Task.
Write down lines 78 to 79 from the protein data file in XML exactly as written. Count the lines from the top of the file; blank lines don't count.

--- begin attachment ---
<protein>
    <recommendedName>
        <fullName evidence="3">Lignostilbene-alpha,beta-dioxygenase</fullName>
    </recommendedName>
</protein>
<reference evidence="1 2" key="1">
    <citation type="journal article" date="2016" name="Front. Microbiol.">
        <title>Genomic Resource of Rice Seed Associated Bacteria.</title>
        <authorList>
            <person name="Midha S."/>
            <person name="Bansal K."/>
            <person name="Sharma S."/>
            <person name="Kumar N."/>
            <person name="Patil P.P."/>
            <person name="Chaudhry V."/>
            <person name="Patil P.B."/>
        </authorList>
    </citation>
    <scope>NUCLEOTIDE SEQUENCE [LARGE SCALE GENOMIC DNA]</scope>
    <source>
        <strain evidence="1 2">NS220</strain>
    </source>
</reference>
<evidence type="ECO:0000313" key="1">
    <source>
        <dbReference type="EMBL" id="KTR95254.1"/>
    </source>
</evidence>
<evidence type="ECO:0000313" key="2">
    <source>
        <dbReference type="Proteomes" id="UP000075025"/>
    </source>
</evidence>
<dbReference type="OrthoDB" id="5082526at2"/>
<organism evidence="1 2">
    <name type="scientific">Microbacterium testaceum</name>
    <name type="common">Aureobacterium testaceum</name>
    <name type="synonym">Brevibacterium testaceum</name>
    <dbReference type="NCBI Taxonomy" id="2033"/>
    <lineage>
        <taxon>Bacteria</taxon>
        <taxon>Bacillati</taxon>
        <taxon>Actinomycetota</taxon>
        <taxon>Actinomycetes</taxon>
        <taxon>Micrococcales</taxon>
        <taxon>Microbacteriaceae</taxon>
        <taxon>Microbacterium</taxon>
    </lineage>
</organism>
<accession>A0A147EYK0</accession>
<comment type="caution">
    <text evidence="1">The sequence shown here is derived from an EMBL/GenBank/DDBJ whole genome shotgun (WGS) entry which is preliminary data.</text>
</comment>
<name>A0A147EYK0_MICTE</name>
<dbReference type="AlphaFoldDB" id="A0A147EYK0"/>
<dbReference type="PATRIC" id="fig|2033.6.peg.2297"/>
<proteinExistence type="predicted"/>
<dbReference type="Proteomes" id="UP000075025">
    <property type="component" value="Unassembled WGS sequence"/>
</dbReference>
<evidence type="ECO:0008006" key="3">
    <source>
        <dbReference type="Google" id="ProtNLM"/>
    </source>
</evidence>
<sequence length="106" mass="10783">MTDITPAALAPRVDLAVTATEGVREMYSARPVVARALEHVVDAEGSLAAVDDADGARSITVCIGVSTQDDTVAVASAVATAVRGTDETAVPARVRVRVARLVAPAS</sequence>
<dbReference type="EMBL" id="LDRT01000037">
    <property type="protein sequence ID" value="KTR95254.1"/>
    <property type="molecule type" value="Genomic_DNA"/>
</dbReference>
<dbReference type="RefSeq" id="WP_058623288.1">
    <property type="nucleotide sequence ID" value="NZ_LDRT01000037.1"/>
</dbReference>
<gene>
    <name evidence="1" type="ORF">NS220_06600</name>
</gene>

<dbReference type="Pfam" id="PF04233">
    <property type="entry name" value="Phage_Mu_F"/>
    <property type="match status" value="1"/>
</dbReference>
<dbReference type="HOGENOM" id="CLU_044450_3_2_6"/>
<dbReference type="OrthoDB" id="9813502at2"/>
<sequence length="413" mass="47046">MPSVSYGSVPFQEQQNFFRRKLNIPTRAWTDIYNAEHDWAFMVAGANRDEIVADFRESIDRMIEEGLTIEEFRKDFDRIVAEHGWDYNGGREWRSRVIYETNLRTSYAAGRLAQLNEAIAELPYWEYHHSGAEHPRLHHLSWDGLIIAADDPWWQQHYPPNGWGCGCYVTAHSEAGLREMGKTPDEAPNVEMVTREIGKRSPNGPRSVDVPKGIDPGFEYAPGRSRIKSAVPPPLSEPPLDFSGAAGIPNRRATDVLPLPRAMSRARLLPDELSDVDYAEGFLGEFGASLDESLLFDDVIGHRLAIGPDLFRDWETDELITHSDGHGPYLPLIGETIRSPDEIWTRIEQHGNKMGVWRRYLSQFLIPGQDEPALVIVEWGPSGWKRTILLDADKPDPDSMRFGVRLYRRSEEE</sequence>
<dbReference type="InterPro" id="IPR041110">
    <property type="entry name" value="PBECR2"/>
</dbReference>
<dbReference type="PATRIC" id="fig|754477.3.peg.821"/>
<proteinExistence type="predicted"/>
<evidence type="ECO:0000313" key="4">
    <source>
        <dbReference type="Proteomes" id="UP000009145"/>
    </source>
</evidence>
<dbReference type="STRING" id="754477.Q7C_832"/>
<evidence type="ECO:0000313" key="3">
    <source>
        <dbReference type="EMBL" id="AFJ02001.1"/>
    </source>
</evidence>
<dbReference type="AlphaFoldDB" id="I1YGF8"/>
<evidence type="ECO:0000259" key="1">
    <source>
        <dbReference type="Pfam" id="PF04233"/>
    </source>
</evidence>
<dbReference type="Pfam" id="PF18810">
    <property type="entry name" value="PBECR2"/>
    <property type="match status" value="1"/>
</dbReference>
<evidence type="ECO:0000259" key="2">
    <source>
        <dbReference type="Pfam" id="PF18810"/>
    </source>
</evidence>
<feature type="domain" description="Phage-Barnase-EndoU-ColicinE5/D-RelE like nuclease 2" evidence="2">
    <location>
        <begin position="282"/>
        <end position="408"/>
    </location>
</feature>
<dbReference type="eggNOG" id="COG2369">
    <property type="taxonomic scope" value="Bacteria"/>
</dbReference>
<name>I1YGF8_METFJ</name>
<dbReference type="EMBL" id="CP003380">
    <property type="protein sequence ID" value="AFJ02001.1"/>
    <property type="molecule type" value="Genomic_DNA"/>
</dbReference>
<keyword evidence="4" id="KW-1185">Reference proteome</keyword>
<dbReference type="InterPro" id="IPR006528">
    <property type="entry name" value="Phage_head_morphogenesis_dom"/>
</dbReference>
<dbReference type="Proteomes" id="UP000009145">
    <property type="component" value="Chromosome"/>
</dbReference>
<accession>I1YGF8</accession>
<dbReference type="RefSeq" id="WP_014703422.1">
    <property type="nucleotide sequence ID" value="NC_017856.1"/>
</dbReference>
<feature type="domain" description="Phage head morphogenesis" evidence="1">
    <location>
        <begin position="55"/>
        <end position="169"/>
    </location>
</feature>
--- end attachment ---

    <property type="entry name" value="Phage_Mu_F"/>
    <property type="match status" value="1"/>